North Korea sent a lot of war orphans to Poland during the Korean War. Allegedly, "Children Gone To Poland" is their story. In practice, the documentary has frustratingly little focus on those orphans. We barely hear anything about them before director Chu Sang-mi is already holding auditions for a young North Korean defector (Lee Song ends up being chosen) to go with her to Poland and find out more.
Aside from the fact that Lee Song has ancestry from North Korea, she has no history with Korean War orphans and no one in her family appears to have gone to Poland. What's worse, the whole audition gives the impression that Lee Song's purpose in the documentary is to be a performer. This makes later scenes involving tears rather awkward, since the question is naturally begged whether said tears were real.
By contrast the firsthand historical material is extremely strong. There are numerous interviews with old Polish people who looked after the orphans, old film footage of what the orphans were doing, and written records of their presence in Poland. All of this historical data is fascinating, and it's brutal watching these now elderly people discuss with startling clarity experiences in their childhood and early adulthood that left a lifelong impact.
Other data is politically dubious. Director Chu Sang-mi, for some odd reason, keeps finding weird and often contradictory ways to find fault with how the North Korean government acted back then. One minute they're bad for not doing more to send war orphans picked up in South Korea back to South Korea. The next, they're cruel for forcing the children to come back to North Korea too.
The horrible circumstances the children were in were more a consequence of generic warfare than ideology. Indeed, considering the sorry state of South Korean war orphans, the efforts made both by the North Koreans and the Polish were quite admirable. One of the darkest interviews depicts how the war orphans, out of sheer habit, would crawl under their beds to sleep because they were terrified of bombs falling in the night.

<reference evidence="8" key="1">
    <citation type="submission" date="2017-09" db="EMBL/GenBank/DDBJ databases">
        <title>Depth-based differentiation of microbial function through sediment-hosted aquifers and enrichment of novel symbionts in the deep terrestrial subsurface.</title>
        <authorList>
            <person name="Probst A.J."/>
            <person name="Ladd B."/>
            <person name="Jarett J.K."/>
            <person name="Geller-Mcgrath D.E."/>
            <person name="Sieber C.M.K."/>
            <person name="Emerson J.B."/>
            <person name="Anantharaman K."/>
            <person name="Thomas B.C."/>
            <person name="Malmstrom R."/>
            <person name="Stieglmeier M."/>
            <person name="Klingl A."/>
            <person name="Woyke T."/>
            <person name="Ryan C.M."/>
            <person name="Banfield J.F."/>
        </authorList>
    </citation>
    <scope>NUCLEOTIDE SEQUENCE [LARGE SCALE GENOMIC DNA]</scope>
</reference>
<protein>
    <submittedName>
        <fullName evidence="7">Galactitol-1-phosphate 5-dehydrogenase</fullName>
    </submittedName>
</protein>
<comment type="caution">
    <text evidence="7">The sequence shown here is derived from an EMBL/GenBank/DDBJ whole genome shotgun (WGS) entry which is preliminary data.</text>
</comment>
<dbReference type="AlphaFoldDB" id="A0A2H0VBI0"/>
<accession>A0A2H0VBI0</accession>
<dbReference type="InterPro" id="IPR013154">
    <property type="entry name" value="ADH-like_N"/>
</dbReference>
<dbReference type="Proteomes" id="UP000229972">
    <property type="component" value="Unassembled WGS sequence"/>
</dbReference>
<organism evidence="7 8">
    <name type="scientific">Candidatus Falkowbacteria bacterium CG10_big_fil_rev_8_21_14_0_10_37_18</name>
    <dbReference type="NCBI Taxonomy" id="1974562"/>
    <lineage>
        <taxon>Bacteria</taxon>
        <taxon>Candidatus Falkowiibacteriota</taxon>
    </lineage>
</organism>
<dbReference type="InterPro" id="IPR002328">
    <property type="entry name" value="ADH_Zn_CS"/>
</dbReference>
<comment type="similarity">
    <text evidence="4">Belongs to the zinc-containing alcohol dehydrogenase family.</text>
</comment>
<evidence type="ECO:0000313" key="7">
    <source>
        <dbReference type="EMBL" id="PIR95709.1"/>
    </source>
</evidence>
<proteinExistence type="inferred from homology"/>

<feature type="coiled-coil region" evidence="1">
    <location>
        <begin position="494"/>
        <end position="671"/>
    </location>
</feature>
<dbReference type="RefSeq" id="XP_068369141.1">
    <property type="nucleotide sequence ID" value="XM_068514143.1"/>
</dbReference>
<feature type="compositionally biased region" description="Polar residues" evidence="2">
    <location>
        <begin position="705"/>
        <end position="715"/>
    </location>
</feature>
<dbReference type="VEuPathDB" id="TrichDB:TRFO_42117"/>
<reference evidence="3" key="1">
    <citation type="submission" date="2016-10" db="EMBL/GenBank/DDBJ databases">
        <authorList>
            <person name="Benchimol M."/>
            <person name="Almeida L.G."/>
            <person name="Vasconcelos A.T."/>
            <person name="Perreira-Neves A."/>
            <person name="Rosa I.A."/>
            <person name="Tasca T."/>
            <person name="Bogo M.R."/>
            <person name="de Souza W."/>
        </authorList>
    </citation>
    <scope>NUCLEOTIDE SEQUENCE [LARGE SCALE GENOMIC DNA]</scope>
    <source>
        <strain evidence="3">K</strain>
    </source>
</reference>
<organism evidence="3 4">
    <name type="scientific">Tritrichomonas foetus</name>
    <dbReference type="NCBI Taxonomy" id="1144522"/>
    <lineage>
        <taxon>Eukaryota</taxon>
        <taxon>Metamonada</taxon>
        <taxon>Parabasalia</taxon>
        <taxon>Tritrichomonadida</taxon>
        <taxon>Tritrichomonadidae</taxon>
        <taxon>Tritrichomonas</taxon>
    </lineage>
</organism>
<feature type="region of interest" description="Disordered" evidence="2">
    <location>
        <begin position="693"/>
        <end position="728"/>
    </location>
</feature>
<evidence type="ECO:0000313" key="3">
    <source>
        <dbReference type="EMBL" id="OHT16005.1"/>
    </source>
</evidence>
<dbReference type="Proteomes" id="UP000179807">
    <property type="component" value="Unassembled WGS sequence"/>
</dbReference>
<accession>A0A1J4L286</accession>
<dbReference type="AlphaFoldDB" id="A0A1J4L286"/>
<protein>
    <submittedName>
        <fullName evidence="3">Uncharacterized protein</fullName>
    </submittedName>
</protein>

All of that is brutal and genuinely emotionally affecting, which only leaves me all the more puzzled why so little content in that vein made it into the final cut. At one point Chu Sang-mi and Lee Song go to Auschwitz, a famous name with at best tertiary relevance to the war orphans. Well, maybe there was more, we just don't get to see it because of questionable editing. The credits sequence is loaded with so much intriguing research material I was just left wondering, why didn't the documentary talk about this stuff instead?
The main reason for these shortcomings is probably that director Chu Sang-mi is an actress, not a historian. This explains why she feels the need to frame the story around Lee Song instead of just letting the historical record speak for itself. In that way "Children Gone To Poland" is certainly a crowd-pleaser. But when I watch documentaries I'm looking for educational depth, not emotional manipulation, so I can't rightly recommend this film.
Review by William Schwartz
Staff writer. Has been writing articles for HanCinema since 2012, having lived in South Korea since 2011. Started out in Gyeongju, then to Daegu, then to Ansan, then to Yeongju, then to Seoul, lived on the road for HanCinema's travel diaries series in the summer of 2016, and is currently settled in Anyang. Has good tips for utilizing South Korea's public bus system. William Schwartz can be contacted via firstname.lastname@example.org.
"[HanCinema's Film Review] "Children Gone To Poland""
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